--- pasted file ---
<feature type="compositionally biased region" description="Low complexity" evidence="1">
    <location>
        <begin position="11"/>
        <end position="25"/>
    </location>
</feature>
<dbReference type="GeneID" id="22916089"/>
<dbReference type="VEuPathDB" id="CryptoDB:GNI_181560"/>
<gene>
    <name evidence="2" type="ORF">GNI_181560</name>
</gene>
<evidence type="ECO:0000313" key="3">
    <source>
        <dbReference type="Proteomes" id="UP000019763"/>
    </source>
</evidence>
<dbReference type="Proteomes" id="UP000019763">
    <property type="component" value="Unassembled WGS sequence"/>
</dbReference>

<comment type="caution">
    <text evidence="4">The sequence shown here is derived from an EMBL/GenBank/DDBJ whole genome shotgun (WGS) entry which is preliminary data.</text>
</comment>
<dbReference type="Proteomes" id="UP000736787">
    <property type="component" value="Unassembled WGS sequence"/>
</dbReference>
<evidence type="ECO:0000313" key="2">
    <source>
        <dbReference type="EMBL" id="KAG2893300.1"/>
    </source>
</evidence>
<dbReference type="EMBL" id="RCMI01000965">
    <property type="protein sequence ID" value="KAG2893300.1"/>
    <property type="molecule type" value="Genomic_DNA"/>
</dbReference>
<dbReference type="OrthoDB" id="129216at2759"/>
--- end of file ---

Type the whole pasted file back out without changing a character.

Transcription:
<feature type="compositionally biased region" description="Low complexity" evidence="1">
    <location>
        <begin position="11"/>
        <end position="25"/>
    </location>
</feature>
<dbReference type="GeneID" id="22916089"/>
<dbReference type="VEuPathDB" id="CryptoDB:GNI_181560"/>
<gene>
    <name evidence="2" type="ORF">GNI_181560</name>
</gene>
<evidence type="ECO:0000313" key="3">
    <source>
        <dbReference type="Proteomes" id="UP000019763"/>
    </source>
</evidence>
<dbReference type="Proteomes" id="UP000019763">
    <property type="component" value="Unassembled WGS sequence"/>
</dbReference>

<comment type="caution">
    <text evidence="4">The sequence shown here is derived from an EMBL/GenBank/DDBJ whole genome shotgun (WGS) entry which is preliminary data.</text>
</comment>
<dbReference type="Proteomes" id="UP000736787">
    <property type="component" value="Unassembled WGS sequence"/>
</dbReference>
<evidence type="ECO:0000313" key="2">
    <source>
        <dbReference type="EMBL" id="KAG2893300.1"/>
    </source>
</evidence>
<dbReference type="EMBL" id="RCMI01000965">
    <property type="protein sequence ID" value="KAG2893300.1"/>
    <property type="molecule type" value="Genomic_DNA"/>
</dbReference>
<dbReference type="OrthoDB" id="129216at2759"/>